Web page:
Ars Sacra: Christian Art and Architecture of the Western World

Ars Sacra: Christian Art and Architecture of the Western World

This 23-pound doorstop could crush your coffee table if you’re not careful—but it’s worth the risk. In fact, you could cancel your plane tickets to Europe: Everything you need to know about Christian art and architecture, “from the very beginning up until today,” seems to be contained in this amazingly thorough and overwhelmingly gorgeous book....

New York: A Photographer’s City

“New York has been a photographer’s city and a filmmaker’s city since the late 19th century,” writes Elisabeth Sussman, photography curator at the Whitney Museum of American Art. New York City changed after 9/11; exactly how remains fuzzy. Though, as the adage goes, a picture is worth a thousand words, the composite of 300, from...

Nevada Rose: Inside the American Brothel

In the opening essay of Nevada Rose: Inside the American Brothel, titled “Among the Last Honest Places in America,” Patty Kelly, feminist research professor at George Washington University’s Department of Anthropology, writes, “Rather than viewing the brothels and their denizens as the exotic Other, or worse, as quant iconic clichés, the images insist upon a...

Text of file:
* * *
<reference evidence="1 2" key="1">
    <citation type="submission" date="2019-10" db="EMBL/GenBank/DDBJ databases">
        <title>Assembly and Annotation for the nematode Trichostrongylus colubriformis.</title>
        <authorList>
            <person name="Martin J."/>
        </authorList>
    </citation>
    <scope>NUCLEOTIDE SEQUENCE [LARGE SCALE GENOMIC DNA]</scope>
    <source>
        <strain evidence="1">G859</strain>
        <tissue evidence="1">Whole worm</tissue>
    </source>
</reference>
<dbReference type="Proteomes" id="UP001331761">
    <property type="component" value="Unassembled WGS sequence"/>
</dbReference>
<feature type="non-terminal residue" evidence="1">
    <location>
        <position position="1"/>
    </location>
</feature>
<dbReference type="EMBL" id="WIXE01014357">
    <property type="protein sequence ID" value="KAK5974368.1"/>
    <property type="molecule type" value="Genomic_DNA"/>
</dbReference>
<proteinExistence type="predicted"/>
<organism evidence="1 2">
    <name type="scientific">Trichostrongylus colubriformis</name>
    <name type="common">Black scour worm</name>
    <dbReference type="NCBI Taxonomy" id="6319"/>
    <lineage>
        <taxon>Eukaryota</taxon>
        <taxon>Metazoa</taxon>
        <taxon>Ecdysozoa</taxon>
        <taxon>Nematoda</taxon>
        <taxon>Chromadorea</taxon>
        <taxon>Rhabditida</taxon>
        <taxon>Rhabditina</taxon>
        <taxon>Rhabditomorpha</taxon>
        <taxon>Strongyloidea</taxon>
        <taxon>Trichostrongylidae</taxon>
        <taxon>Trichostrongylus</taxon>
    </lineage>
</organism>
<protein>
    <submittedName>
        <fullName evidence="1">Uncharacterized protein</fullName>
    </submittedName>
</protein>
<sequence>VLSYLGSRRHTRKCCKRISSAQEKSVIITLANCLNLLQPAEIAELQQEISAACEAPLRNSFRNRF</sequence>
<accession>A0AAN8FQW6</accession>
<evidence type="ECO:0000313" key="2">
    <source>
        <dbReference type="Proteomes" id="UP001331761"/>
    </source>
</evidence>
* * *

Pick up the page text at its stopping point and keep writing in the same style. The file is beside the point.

Art In The Streets

Published in association with Los Angeles’ Museum of Contemporary Art, which recently mounted an exhibition that shares its name with Art In The Streets, this book focuses on the rise of graffiti on the streets of New York City and its long journey toward becoming “street art,” the trendy and sought after modern equivalent with...

The History of American Graffiti

Authors Roger Gastman and Caleb Neelon, both former graffiti artists, claim, “Graffiti, in so many ways, is often a yelling contest.” There are hundreds of books about the graffiti movement that began in the ’70s, but now you can ignore them all: The History of American Graffiti is the definitive source. The 397-page textbook, categorized...

Building Blocks of Books

Van Alen Institute, the haven for architects in Chelsea, isn’t content with just offering support for design practitioners and scholars anymore. Later this month, it will be unveiling Van Alen Books, a new bookstore and public reading room located in its headquarters at 30 W. 22nd St.

It’s Rare for a Bookstore to Beat an Amazon

Small, antique bookshops hang on while the larger stores close On paper, things don’t look so good for bookstores these days. Over six million e-readers were sold in 2010, a number expected to increase exponentially this year. The Upper West Side lost the giant Barnes & Noble outpost at Lincoln Center and several Manhattan Borders...